A population-based analysis of increased incidence and improved survival of testicular cancer patients in Iceland
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Barkardottir, Rosa B
Agnarsson, Bjarni A
Einarsson, Gudmundur Vikar
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CitationScand J Urol Nephrol 2003, 37(4):292-8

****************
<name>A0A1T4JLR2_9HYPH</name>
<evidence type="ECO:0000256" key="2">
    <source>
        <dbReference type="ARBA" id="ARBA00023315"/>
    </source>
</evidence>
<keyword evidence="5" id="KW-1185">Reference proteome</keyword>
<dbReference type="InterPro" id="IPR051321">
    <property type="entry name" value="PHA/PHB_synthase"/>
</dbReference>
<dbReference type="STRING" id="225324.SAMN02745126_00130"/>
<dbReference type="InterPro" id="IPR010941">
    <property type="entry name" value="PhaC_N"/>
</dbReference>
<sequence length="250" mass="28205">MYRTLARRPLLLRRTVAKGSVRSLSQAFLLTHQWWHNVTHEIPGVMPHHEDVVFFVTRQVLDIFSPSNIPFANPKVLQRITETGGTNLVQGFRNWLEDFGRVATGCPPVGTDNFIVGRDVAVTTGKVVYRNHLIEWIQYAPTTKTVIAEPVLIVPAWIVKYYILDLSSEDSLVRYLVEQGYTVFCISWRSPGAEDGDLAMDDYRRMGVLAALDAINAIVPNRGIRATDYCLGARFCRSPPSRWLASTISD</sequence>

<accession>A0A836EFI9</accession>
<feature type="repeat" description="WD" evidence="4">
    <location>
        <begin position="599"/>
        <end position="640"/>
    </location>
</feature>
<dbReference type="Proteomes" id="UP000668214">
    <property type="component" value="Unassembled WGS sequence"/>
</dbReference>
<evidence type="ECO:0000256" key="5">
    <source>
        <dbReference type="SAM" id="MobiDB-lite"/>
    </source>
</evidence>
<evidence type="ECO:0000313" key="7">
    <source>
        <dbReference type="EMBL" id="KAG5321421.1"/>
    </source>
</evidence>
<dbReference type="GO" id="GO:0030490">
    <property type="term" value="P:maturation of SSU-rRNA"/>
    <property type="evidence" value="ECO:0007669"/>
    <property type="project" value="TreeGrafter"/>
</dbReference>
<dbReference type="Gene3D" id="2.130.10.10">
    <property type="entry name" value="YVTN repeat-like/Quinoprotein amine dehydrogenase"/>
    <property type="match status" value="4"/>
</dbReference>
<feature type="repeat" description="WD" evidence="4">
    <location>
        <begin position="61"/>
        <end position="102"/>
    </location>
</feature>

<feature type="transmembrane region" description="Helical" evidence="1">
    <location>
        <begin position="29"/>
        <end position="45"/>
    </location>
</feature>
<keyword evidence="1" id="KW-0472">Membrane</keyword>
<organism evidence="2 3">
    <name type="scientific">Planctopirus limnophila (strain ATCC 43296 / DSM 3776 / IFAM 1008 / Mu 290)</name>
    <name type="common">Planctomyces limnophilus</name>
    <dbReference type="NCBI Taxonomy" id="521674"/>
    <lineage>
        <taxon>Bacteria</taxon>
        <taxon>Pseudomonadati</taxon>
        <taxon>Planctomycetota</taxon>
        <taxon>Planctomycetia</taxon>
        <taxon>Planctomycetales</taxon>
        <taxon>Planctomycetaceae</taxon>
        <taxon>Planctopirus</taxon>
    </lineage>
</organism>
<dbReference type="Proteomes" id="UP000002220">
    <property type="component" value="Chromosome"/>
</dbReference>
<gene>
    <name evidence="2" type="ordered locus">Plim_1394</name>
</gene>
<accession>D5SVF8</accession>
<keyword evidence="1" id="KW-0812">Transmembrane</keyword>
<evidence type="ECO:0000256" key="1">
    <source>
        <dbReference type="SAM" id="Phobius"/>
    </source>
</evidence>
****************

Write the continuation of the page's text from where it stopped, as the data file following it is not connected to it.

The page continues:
AbstractOBJECTIVE: For unknown reasons the incidence of testicular cancer has risen dramatically in many industrialized countries. At the same time, the prognosis for these patients has improved even more significantly. This has mostly been explained by the introduction of an effective cisplatin-based multidrug chemotherapy regimen for patients with metastatic or recurrent disease, but better diagnostic tools and surveillance may also play a role. In this population-based study the clinical behaviour of testicular cancer cases (n = 198) in Iceland between 1955 and 1999 was investigated, with a special emphasis on changes in incidence, staging and survival. MATERIAL AND METHODS: The tumours were staged and pathologically classified and the crude probability of survival evaluated. The incidence was calculated for the whole period and further clinical evaluation was done for all the patients diagnosed after 1970 (n = 172). RESULTS: Of 198 patients, 111 (58%) were diagnosed with seminomas and 82 with non-seminomas (42%). Age-adjusted incidence increased from 2.2 per 100,000 men between 1955 and 1959 to 5.3 per 100,000 men between 1995 and 1999 (p < 0.01). More patients were diagnosed with localized disease (stage I) in the second compared to the first time period of the study: 71% vs 52% respectively (p < 0.01). After the introduction of cisplatin-based multidrug chemotherapy in Iceland in 1978, 5-year survival has increased from 67% in the period 1955-77 to 96% in the period 1978-99. CONCLUSIONS: During the study period the incidence of testicular cancer in Iceland increased almost threefold. After multidrug chemotherapy was introduced in 1978 only two patients have died from the disease. Since 1987, patients with stage I disease have been followed with surveillance after orchiectomy, without any deaths. Our population-based findings of increased incidence, lower staging and improved survival of patients with testicular cancer in Iceland are important for planning future treatment strategies. The availability of effective treatment, even for patients with advanced disease, stresses the importance of reducing treatment-related morbidity (infertility and secondary malignancies).
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